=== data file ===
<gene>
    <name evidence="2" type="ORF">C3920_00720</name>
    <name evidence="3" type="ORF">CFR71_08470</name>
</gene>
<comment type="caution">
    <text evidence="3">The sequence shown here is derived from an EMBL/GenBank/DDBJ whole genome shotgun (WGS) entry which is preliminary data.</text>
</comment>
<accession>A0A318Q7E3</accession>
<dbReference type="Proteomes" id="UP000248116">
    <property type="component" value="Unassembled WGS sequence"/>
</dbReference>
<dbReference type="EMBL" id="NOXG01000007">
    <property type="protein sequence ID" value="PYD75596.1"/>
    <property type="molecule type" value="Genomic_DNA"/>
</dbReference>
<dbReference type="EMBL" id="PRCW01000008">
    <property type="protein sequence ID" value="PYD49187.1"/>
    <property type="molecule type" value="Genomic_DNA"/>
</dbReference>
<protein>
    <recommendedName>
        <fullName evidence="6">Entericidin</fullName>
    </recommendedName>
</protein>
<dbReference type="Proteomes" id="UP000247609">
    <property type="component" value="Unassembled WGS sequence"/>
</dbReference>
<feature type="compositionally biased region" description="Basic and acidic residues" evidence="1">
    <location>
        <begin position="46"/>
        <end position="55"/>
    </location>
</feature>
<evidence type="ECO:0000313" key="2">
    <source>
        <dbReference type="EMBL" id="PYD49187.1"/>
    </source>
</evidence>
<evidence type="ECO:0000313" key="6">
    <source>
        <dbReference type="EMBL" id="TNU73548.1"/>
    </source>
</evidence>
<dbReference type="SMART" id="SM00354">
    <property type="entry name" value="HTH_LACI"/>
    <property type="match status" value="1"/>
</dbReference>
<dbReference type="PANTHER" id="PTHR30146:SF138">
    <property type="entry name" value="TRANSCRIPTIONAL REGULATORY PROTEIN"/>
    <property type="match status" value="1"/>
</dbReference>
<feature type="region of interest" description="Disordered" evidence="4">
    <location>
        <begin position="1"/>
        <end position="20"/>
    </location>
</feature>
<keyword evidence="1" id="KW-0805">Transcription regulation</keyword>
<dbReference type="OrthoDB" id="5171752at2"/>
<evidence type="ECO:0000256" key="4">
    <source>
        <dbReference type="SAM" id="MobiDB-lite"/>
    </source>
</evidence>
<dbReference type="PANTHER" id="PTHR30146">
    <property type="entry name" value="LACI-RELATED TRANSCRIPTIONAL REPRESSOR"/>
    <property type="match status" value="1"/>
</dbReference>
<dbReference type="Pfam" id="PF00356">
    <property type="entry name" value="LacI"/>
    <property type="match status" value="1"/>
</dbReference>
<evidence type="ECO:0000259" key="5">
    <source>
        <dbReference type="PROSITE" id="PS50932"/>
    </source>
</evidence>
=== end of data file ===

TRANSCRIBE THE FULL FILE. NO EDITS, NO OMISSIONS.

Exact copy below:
<gene>
    <name evidence="2" type="ORF">C3920_00720</name>
    <name evidence="3" type="ORF">CFR71_08470</name>
</gene>
<comment type="caution">
    <text evidence="3">The sequence shown here is derived from an EMBL/GenBank/DDBJ whole genome shotgun (WGS) entry which is preliminary data.</text>
</comment>
<accession>A0A318Q7E3</accession>
<dbReference type="Proteomes" id="UP000248116">
    <property type="component" value="Unassembled WGS sequence"/>
</dbReference>
<dbReference type="EMBL" id="NOXG01000007">
    <property type="protein sequence ID" value="PYD75596.1"/>
    <property type="molecule type" value="Genomic_DNA"/>
</dbReference>
<dbReference type="EMBL" id="PRCW01000008">
    <property type="protein sequence ID" value="PYD49187.1"/>
    <property type="molecule type" value="Genomic_DNA"/>
</dbReference>
<protein>
    <recommendedName>
        <fullName evidence="6">Entericidin</fullName>
    </recommendedName>
</protein>
<dbReference type="Proteomes" id="UP000247609">
    <property type="component" value="Unassembled WGS sequence"/>
</dbReference>
<feature type="compositionally biased region" description="Basic and acidic residues" evidence="1">
    <location>
        <begin position="46"/>
        <end position="55"/>
    </location>
</feature>
<evidence type="ECO:0000313" key="2">
    <source>
        <dbReference type="EMBL" id="PYD49187.1"/>
    </source>
</evidence>
<evidence type="ECO:0000313" key="6">
    <source>
        <dbReference type="EMBL" id="TNU73548.1"/>
    </source>
</evidence>
<dbReference type="SMART" id="SM00354">
    <property type="entry name" value="HTH_LACI"/>
    <property type="match status" value="1"/>
</dbReference>
<dbReference type="PANTHER" id="PTHR30146:SF138">
    <property type="entry name" value="TRANSCRIPTIONAL REGULATORY PROTEIN"/>
    <property type="match status" value="1"/>
</dbReference>
<feature type="region of interest" description="Disordered" evidence="4">
    <location>
        <begin position="1"/>
        <end position="20"/>
    </location>
</feature>
<keyword evidence="1" id="KW-0805">Transcription regulation</keyword>
<dbReference type="OrthoDB" id="5171752at2"/>
<evidence type="ECO:0000256" key="4">
    <source>
        <dbReference type="SAM" id="MobiDB-lite"/>
    </source>
</evidence>
<dbReference type="PANTHER" id="PTHR30146">
    <property type="entry name" value="LACI-RELATED TRANSCRIPTIONAL REPRESSOR"/>
    <property type="match status" value="1"/>
</dbReference>
<dbReference type="Pfam" id="PF00356">
    <property type="entry name" value="LacI"/>
    <property type="match status" value="1"/>
</dbReference>
<evidence type="ECO:0000259" key="5">
    <source>
        <dbReference type="PROSITE" id="PS50932"/>
    </source>
</evidence>